Home Sweet Missouri, St. Louis

Home Not So Sweet

I think about place a lot. I write about it a lot. I studied it a bit in my sociology grad program. Specifically the idea of the third place, or a place that people find comfort  and connection that is not home or work. See, we know that humans are really attached to their environment, it’s a very particular need. And it is one of those things that is so subject to socio-economic class, it’s so ultimately out of our control from the get-go and that conflict between the importance and utter lack of control is fascinating. north city church

We don’t get to pick what or where we are born into. And yet it is so critical in how we develop as people. Don’t get me wrong, it’s not the only thing, but it’s big. Place impacts how we acclimate to climate, what we are exposed to politically, culturally and socially, what sports teams we root for. Would I be a Seahawks fan if I hadn’t moved to Seattle? Highly unlikely. And sometimes this can be a cause of real pain.

I was brought up in a rural community in the middle of Missouri. It was small, pretty white, agricultural, conservative. My parents were liberal artists (though my dad would balk at that term–he’d say craftsperson) from St. Louis. They raised me in a very liberal home, made diversity (race, culture and otherwise) a priority to teach. My hometown’s second religion was football, high school and college. My parents could give two shits about the MU Tigers or how the team fared.

I acclimated. I grew up a pretty well-adjusted kid. I didn’t cause too much trouble (read: I didn’t get pregnant or thrown in rehab before I was of age. Or ever, actually.). I am an arguably well-adjusted adult. But I would say that the conflict between how my parents raised me and how my town raised me was challenging at best. As a result, I both have warm, comforting memories of my hometown and often a visceral negative reaction to it.

When my dad got diagnosed with cancer, I’d just moved back to the area from the West Coast to help out. He’d been through a round of radiation, a round of chemo, two surgeries and was on his second round of chemo when I dragged my mom out for the evening for a drink. We went to a historic hotel in town and had a glass of wine. We knew almost everyone in the bar. My boss from the video store AND the copy shop I worked at in high school were both there. And they remembered me, more than ten years (and several pounds and hairstyles) later. I was overwhelmed by the kind words, and that was just one night.

A few years ago, my dad’s best friend passed away. It was tragic and unexpected. It wrecked my parents, but my dad especially. Just finally recovered from a brutal illness, everyone worried the news of Marty’s death would quite literally take him out at the knees. The way the community took care of each other, like family–it chokes me up a little even now.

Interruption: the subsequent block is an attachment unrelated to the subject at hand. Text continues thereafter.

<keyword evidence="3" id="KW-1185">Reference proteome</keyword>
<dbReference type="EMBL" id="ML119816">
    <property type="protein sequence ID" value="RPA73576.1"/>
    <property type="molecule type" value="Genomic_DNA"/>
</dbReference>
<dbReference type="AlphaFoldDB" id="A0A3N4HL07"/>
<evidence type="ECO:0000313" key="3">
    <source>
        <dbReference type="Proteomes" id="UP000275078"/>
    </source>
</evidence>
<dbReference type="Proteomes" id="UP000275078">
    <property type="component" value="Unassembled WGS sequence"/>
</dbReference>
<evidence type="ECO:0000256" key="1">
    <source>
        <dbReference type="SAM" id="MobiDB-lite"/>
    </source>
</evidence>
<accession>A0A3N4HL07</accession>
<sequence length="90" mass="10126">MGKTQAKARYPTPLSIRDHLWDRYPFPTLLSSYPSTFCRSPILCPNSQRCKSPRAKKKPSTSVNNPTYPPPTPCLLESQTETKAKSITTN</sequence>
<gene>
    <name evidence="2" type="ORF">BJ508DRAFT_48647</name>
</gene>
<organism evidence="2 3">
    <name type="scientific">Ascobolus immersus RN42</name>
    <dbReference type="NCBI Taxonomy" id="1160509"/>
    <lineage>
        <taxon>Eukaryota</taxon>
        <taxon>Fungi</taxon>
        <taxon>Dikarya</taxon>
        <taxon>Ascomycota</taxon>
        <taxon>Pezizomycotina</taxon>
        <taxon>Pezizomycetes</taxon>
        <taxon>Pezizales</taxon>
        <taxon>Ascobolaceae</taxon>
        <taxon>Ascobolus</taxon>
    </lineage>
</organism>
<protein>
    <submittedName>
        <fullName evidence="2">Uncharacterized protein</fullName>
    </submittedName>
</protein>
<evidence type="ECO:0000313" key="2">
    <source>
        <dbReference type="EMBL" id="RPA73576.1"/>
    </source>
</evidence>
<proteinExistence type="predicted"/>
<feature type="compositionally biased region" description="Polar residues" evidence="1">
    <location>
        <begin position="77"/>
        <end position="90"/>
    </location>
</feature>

And I remember going to a party in high school at an older kid’s house. It was a drunken pool party. Country music blaring, lots of booze. Probably not a lot of clothes (I don’t remember). This kid was a pretty good kid–football player, honor roll, you know the type. Posted to the fence was a sign scrawled: “No drugs, no whores, no niggers.” Everyone thought it was hilarious.

At thirty-five I have made peace with the fact that those memories can exist in the same place and not necessarily be entirely contradictory. I’m getting more comfortable with the dichotomy and the fact that it isn’t resolvable. It just is. But damn, it is hard. And it doesn’t get easier the older I get and the more I see the consequences of both sides of those memories.

I just read this incredible article about St. Louis written by a successful black man who grew up there. He has written extensively about Ferguson and it’s impact on the national stage, but has been less inclined to write about his own experience growing up there. I totally understand.

Ultimately, I think McKissack writes really honestly and vulnerably (which is arguably more challenging) about place and our human connection to place. His depiction of St. Louis is incredibly visual and I can picture this kid running around Union Market or listening to his folks talk about the Cards football (yes, football) team. And I can imagine what it would be like to hear your parents crying about a neighbor kid getting soaked in urine by a bunch of white rednecks (this really broke my heart).

I don’t necessarily think this is a grand political statement–he isn’t saying anything groundbreaking here or anything we haven’t heard a hundred times from various pundits, writers, protesters, etc. I put myself in this guy’s shoes–a successful, black writer from St. Louis, MO. Everyone’s asking you to write about Ferguson and what’s happening with race relations around the country. And so you write your story…I can only imagine this might be one of the hardest things for him to write.

Please read it. It’s important writing, it’s real and authentic. It’s important in the context of the racial issues permeating urban centers across the country. But it’s also echoes so many of our own experiences–and isn’t that what makes writing and art so incredibly important? Because it strikes a chord and links us.

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